Top Stories

November 08, 2021


Consumer goods giants plot 'forest-positive' global supply chains by 2030

A coalition of 20 consumer goods businesses, including Unilever, Mars and Nestle, has unveiled a portfolio of forest restoration schemes they will support in the next two years, as part of a commitment to become 'forest-positive' by 2030. Other corporate members include Carrefour, Sainsbury’s, Sodexo, Tesco, Walmart, Asia Pulp and Paper, Colgate-Palmolive, Essity, Danone, General Mills, Mondelez, PepsiCo, Reckitt and Procter and Gamble. All participating businesses are dependent on forest-related key commodities such as palm oil, soy, beef and paper. The portfolio of projects across Mexico, Brazil, Chile, Russia, Indonesia and Malaysia form part of a new strategy produced by members of the Consumer Goods Forum’s Forest Positive Coalition of Action with the overarching aim of delivering deforestation-free supply chains and reaching a ‘net-positive’ forest impact by 2030. (edie)


UK supermarkets pledge to halve food environmental impact by 2030

The UK’s five biggest supermarkets Tesco, Sainsbury's, Waitrose, Co-op and M&S have committed to reducing carbon emissions, deforestation and the food waste and packaging they produce. The efforts of the ‘Retailers’ Commitment to Nature’ will be monitored by global conservation charity WWF. The companies will work together by 2030 to halve the environmental impact of supply chains and upstream activities, including deforestation and land-use conversion, marine stewardship, land stewardship, sustainable diets, food waste and packaging. The supermarkets will report annually on progress internally and publicly. Before the end of 2022, the supermarkets have also promised to set science-based targets for how they would help to limit global warming to 1.5oC above pre-industrial temperatures. (Sky News)


Anglo American sets targets to decarbonise ocean shipping

Global mining company Anglo American has announced a series of new climate goals aimed at decarbonizing its shipping activities, including a new target to achieve carbon neutrality in its controlled ocean freight by 2040, and to slash emissions from these activities by 30% by 2030. The goals include achieving carbon neutral mining operations by 2040 and reducing Scope 3 emissions by 50% by 2040. In order to achieve its new shipping goals, the company will pursue initiatives like vessel retrofits, the use of voyage optimisation software, and support for technology development targeting the switch from conventional fuel oil to sustainable marine fuels. Anglo American is also participating in industry efforts to accelerate the development of alternative low-carbon and zero-carbon fuels, exploring biofuels, green ammonia, and hydrogen-based fuels. (ESG Today)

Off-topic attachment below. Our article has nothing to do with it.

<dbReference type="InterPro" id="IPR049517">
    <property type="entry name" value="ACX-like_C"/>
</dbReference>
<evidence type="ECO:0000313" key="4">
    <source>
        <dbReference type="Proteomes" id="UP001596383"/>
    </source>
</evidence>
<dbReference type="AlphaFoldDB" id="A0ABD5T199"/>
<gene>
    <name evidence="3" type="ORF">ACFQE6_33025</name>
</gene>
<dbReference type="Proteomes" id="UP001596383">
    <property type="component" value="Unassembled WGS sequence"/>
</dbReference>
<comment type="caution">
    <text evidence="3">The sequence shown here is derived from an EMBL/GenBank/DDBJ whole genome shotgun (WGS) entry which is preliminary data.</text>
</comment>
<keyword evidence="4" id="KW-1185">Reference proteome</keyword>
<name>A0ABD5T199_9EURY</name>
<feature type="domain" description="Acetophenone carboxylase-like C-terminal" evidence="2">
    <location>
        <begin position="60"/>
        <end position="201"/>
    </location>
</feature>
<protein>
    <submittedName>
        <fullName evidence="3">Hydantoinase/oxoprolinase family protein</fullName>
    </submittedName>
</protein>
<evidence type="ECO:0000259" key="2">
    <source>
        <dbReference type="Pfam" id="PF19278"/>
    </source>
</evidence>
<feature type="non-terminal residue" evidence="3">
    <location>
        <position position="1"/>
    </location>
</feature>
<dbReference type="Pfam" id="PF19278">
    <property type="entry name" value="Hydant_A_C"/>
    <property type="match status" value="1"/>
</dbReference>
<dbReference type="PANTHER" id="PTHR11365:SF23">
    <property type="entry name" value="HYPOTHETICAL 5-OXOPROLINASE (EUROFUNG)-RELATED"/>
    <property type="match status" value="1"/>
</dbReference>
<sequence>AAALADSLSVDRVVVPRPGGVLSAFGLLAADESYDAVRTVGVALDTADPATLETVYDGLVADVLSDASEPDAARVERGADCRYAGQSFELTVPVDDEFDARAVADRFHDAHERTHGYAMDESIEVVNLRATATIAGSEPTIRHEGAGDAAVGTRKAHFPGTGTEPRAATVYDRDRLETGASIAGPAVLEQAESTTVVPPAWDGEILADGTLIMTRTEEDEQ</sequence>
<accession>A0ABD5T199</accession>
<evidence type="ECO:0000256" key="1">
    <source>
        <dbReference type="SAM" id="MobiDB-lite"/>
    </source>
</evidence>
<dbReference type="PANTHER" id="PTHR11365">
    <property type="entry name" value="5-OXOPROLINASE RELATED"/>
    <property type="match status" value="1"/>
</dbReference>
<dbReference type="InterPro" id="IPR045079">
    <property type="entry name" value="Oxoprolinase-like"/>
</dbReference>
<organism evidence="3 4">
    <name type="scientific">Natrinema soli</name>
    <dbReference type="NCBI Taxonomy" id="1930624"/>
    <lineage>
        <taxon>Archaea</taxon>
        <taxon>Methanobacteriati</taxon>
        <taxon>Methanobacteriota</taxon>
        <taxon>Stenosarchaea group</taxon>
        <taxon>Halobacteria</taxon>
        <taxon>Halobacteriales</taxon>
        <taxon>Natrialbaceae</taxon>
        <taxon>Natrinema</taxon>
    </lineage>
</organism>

Bank of England hardens climate requirements for corporate bonds

The Bank of England has published a roadmap for aligning its Corporate Bond Purchase Scheme with net zero by 2050. The bank claims the moves are conducive to a 25% reduction in the carbon intensity of the portfolio by 2025 and “full alignment” with net zero by 2050. There are some new exclusions. Companies with any coal mining activities are not eligible to have their bonds backed by the Bank. Those using thermal coal are also ineligible unless they set science-based emissions reductions pathways and have credible plans to increase renewable energy use. The extent of purchases available to any given firm will depend on its emissions intensity in-house, its climate disclosures, its decarbonisation progress to date and its future emissions reductions targets, which will not have to be science-based. (edie)


Governments commit to nature protection and expanding carbon sinks

A group of 45 governments have promised to take urgent action and mobilise increased investment to protect nature and shift to more sustainable ways of farming at the COP26 Climate Summit in Glasgow. The initiative includes plans to leverage over $4 billion of new public sector investment in agricultural innovation, including the development of climate resilient crops and regenerative solutions to improve soil health, and support for making these techniques and resources affordable and accessible to hundreds of millions of farmers. The commitment includes a pledge to support internationally agreed 'Action Agendas', which set out steps that governments, farmers, and others can take through policy reform and innovation to deliver the changes necessary for sustainable food systems. (Business Green)*



Would you love to work in sustainability, supporting big brands in their responsible business journeys? Click here to see info on our current openings. We can't wait to hear from you



17th, 24th and 25th of November, 2021

B4SI Annual Conference: Creating an environment for Social Impact

1st and 2nd December 2021

Post COP26: How to align your climate change strategy